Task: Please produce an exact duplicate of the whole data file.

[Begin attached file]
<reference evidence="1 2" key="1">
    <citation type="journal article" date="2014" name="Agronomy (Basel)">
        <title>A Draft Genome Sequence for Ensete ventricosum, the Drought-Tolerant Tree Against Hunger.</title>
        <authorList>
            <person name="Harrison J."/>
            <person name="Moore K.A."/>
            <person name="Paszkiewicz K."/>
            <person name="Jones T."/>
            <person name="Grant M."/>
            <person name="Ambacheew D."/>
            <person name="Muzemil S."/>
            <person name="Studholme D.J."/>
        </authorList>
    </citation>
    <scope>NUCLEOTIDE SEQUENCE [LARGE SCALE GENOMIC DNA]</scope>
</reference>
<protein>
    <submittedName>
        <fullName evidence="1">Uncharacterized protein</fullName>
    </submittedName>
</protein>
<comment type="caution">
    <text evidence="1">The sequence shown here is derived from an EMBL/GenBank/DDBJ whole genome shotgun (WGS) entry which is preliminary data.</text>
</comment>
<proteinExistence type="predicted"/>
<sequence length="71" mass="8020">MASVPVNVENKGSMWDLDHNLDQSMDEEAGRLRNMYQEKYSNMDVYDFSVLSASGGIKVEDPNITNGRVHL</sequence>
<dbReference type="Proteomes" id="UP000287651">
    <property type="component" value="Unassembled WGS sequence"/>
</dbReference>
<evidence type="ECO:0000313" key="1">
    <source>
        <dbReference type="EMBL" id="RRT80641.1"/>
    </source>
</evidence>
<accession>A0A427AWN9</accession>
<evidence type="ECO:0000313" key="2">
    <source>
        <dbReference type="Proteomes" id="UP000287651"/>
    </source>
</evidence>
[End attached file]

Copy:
<reference evidence="1 2" key="1">
    <citation type="journal article" date="2014" name="Agronomy (Basel)">
        <title>A Draft Genome Sequence for Ensete ventricosum, the Drought-Tolerant Tree Against Hunger.</title>
        <authorList>
            <person name="Harrison J."/>
            <person name="Moore K.A."/>
            <person name="Paszkiewicz K."/>
            <person name="Jones T."/>
            <person name="Grant M."/>
            <person name="Ambacheew D."/>
            <person name="Muzemil S."/>
            <person name="Studholme D.J."/>
        </authorList>
    </citation>
    <scope>NUCLEOTIDE SEQUENCE [LARGE SCALE GENOMIC DNA]</scope>
</reference>
<protein>
    <submittedName>
        <fullName evidence="1">Uncharacterized protein</fullName>
    </submittedName>
</protein>
<comment type="caution">
    <text evidence="1">The sequence shown here is derived from an EMBL/GenBank/DDBJ whole genome shotgun (WGS) entry which is preliminary data.</text>
</comment>
<proteinExistence type="predicted"/>
<sequence length="71" mass="8020">MASVPVNVENKGSMWDLDHNLDQSMDEEAGRLRNMYQEKYSNMDVYDFSVLSASGGIKVEDPNITNGRVHL</sequence>
<dbReference type="Proteomes" id="UP000287651">
    <property type="component" value="Unassembled WGS sequence"/>
</dbReference>
<evidence type="ECO:0000313" key="1">
    <source>
        <dbReference type="EMBL" id="RRT80641.1"/>
    </source>
</evidence>
<accession>A0A427AWN9</accession>
<evidence type="ECO:0000313" key="2">
    <source>
        <dbReference type="Proteomes" id="UP000287651"/>
    </source>
</evidence>